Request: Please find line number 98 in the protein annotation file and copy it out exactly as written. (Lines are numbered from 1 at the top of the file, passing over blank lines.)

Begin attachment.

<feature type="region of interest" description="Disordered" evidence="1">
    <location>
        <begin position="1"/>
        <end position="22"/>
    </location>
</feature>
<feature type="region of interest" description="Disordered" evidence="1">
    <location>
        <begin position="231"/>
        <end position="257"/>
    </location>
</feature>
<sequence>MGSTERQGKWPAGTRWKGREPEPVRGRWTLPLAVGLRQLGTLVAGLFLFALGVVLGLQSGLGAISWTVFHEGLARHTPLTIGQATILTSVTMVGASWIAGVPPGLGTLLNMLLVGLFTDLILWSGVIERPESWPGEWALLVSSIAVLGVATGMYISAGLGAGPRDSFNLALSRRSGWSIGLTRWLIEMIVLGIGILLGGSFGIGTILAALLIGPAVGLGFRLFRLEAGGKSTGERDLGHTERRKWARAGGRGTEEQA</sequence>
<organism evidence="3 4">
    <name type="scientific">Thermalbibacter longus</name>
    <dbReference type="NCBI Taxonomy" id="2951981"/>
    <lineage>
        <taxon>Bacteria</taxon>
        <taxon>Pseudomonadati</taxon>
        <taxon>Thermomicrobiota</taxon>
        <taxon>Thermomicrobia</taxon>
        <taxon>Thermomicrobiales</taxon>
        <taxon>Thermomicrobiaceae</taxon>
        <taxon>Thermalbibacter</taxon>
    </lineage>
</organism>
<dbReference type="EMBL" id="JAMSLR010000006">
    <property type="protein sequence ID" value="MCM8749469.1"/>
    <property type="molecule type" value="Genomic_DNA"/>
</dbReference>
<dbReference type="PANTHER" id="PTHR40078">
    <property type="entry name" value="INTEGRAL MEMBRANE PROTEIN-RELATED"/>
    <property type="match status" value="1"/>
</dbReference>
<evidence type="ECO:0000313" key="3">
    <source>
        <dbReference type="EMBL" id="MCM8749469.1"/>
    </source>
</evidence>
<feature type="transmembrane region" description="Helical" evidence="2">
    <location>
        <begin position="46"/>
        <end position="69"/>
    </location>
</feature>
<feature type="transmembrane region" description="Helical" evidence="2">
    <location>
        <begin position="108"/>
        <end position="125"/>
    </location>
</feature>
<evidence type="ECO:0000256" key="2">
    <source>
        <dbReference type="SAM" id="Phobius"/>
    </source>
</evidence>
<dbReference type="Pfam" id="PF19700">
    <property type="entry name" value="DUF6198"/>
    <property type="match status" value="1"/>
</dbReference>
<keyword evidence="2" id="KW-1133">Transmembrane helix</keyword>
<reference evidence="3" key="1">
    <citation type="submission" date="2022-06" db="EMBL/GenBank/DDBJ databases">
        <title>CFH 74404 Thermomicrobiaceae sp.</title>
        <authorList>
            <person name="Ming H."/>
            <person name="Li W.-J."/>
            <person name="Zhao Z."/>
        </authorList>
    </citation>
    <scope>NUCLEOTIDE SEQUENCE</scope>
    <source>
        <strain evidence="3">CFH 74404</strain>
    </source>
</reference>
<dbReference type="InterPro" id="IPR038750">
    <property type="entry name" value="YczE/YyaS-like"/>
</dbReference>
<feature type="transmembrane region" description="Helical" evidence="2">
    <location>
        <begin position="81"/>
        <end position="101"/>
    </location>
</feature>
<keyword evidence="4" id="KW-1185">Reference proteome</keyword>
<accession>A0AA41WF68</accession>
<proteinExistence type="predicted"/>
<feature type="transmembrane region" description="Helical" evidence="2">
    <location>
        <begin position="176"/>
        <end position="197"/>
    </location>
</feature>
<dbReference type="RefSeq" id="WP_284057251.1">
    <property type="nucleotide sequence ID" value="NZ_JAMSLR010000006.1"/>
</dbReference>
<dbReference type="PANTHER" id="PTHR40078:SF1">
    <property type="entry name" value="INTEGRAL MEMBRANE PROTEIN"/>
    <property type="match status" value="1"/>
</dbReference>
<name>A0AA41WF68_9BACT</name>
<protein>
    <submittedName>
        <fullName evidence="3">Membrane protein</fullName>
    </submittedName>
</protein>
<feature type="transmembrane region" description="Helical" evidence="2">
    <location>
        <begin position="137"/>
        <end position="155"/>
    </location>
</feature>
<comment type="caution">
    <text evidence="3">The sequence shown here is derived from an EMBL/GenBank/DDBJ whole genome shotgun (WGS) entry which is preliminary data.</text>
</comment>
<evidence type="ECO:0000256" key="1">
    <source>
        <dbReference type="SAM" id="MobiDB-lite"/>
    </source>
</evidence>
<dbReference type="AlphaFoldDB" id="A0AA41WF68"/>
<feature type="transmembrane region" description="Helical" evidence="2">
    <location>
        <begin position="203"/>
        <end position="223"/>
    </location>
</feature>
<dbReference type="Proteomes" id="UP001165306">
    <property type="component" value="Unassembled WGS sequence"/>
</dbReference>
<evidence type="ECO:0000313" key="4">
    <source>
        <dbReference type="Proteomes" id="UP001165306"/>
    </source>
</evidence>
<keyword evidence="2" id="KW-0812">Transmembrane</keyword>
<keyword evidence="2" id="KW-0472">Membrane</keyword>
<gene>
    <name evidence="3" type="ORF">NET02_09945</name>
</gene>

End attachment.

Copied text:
    <property type="entry name" value="INTEGRAL MEMBRANE PROTEIN"/>